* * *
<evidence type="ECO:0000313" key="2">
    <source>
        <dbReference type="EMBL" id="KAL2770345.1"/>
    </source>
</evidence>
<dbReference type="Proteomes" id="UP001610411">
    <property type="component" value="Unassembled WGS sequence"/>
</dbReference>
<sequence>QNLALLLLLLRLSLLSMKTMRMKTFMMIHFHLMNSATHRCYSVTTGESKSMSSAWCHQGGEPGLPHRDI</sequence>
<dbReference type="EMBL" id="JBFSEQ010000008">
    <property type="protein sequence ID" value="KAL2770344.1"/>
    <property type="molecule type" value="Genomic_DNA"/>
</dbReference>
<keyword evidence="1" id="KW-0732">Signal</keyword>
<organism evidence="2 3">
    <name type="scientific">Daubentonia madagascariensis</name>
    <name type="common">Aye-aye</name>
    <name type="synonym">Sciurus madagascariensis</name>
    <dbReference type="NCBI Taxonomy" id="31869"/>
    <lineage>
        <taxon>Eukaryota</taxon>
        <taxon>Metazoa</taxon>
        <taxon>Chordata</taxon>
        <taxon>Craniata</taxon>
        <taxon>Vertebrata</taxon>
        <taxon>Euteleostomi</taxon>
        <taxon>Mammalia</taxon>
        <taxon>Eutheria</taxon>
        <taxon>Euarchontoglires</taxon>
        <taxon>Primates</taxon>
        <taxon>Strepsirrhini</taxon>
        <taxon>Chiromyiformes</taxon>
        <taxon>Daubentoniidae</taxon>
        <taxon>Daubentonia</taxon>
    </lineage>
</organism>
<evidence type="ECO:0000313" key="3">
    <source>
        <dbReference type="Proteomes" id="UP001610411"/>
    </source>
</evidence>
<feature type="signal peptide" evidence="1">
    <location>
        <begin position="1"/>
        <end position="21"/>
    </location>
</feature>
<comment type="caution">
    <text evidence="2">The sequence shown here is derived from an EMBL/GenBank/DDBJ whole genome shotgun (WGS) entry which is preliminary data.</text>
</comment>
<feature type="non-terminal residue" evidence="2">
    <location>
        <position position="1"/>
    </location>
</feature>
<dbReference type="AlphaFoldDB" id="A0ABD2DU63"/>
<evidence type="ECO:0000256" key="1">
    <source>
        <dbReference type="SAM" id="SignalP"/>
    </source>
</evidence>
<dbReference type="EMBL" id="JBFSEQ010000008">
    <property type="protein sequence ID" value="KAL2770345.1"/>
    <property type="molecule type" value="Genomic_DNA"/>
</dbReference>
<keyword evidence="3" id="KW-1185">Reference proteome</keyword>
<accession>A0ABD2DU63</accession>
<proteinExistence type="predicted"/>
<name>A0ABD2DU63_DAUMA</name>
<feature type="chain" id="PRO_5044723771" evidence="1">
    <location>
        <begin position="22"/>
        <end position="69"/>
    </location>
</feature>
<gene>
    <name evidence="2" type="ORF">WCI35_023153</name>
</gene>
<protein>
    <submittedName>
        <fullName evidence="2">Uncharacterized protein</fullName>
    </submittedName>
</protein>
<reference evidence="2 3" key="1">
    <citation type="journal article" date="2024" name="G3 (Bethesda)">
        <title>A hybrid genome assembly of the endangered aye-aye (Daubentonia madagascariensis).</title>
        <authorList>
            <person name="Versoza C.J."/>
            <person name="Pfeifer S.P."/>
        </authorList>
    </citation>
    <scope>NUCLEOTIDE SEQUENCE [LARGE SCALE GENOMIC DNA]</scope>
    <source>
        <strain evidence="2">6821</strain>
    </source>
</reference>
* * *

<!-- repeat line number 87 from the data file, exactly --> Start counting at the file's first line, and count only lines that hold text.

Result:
        <authorList>